Council Approves Vast Majority of Mayor’s Cip Votes Cut $860,000 out of $25.3 Million Spending Proposal

The Everett City Council deliberated for nearly four hours Monday night over a $25,317,500 Capital Improvement Plan proposed by Mayor Carlo DeMaria.

The Council ultimately voted to approve a total of $24,457,500 in capital spending requests including $3 million for the first phase of an ambitious new plan to reuse the old Everett High School on Broadway as a new City Hall and Everett Police Station (see related story), more than $3 million in new city vehicles and equipment, nearly $5 million for parks and recreation facilities and a new $1.2 million ladder truck for the fire department, which won’t fit in either of the existing fire stations.

During the four-hour debate over the CIP councilors took turns asking department heads and Mayor DeMaria’s office questions about virtually every line item in the proposal, and several motions to amend various line items were advanced, but only to such amendments were ultimately approved by the full council.

The first was to cut a request for $1 million from the Planning Department, intended for planning future property purchases for new open space. That line item was eventually cut by $800,000 to just $200,000.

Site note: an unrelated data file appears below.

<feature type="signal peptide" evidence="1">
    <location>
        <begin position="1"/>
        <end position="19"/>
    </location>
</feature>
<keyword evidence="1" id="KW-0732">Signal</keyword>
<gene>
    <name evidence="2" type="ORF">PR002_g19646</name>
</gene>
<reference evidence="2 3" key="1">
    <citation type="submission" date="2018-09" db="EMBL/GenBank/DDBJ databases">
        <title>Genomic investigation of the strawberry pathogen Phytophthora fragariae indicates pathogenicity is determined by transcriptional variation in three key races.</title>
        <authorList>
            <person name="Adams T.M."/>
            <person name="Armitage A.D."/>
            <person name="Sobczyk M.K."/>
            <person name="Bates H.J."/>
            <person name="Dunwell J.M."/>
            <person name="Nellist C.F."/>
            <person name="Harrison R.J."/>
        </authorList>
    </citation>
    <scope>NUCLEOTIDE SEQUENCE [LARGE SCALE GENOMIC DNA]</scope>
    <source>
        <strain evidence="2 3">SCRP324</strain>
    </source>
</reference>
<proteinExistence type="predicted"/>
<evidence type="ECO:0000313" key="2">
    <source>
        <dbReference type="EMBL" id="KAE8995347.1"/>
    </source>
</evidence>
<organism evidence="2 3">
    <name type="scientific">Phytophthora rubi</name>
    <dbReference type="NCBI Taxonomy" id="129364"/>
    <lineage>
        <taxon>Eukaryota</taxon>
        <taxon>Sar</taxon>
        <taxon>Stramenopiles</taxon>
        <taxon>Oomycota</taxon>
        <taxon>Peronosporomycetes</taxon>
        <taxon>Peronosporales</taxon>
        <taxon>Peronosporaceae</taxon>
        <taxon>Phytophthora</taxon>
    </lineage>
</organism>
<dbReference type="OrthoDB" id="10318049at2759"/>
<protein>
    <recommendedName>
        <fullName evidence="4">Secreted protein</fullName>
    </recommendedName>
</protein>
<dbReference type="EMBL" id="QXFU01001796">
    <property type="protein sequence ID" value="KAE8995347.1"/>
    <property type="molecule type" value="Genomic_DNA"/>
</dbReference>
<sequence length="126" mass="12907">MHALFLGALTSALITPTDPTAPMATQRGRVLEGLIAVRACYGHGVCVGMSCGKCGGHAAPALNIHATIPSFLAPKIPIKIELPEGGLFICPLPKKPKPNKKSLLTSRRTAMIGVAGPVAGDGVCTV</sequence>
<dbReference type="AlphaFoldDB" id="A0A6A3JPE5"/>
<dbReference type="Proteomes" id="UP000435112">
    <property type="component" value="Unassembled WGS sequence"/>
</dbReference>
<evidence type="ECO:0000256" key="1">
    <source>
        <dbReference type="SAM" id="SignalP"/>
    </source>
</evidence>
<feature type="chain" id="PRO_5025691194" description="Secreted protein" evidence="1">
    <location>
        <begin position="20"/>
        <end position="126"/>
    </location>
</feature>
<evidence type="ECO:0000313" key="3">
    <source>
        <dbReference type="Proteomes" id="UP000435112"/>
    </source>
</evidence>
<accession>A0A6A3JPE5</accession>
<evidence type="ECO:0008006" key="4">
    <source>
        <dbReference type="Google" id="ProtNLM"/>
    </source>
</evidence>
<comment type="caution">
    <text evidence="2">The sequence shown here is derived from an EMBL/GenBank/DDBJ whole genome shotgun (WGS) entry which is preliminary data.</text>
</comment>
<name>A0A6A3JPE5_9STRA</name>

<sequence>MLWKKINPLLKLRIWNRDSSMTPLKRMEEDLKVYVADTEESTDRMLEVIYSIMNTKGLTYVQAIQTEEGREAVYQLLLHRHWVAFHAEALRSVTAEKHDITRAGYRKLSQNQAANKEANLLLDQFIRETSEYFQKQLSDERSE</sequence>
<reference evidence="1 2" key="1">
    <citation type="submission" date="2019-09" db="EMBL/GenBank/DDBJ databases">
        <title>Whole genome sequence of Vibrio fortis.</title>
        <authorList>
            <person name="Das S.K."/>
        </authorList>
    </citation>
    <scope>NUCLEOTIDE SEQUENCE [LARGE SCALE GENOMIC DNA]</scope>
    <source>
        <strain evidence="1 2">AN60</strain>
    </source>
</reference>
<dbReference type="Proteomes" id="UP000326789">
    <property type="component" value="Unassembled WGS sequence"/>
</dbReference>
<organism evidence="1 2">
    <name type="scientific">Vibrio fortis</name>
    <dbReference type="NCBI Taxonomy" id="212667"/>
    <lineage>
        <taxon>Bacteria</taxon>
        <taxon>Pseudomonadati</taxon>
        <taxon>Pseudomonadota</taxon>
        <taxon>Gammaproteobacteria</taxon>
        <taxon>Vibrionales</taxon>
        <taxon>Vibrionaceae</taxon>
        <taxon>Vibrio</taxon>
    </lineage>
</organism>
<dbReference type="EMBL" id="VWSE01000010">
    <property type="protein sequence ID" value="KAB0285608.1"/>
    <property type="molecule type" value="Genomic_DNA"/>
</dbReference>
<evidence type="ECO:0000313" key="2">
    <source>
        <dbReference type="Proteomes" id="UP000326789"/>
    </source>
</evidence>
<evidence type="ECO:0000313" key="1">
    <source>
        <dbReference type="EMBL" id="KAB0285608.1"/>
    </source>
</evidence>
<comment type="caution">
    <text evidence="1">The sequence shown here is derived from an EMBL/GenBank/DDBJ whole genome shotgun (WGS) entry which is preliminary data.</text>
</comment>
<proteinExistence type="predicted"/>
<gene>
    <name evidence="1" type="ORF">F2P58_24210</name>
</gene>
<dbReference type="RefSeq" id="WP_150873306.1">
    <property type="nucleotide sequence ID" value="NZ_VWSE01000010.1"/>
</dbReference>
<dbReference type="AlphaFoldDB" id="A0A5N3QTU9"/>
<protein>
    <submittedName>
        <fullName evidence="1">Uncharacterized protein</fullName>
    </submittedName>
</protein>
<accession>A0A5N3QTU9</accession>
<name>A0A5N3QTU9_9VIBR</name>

The second approved amendment eliminated one of two requested new dump trucks for the City Services Department, at a cost of $60,000. The department did well overall though, as $1,930,000 was approved for new city services vehicles and equipment.

The vast majority of the proposed CIP spending would be bonded by the city over the course of the next fiscal year, beginning July 1, 2015. In all, $19,897,500 is proposed to be bonded in FY16 for Capital Improvements.

However, each of those bond issues will have to come back before the City Council in order for the funds to actually be borrowed and spent.

The Council’s vote on Monday night only accepted the majority of the Capital Improvement Plan, it did not ensure that the Council will vote to fund that plan at a later date.

In fact, the council has in the past rejected portions of a previously approved Capital Improvement Plan, when it came time to actually fund the projects or make purchases.

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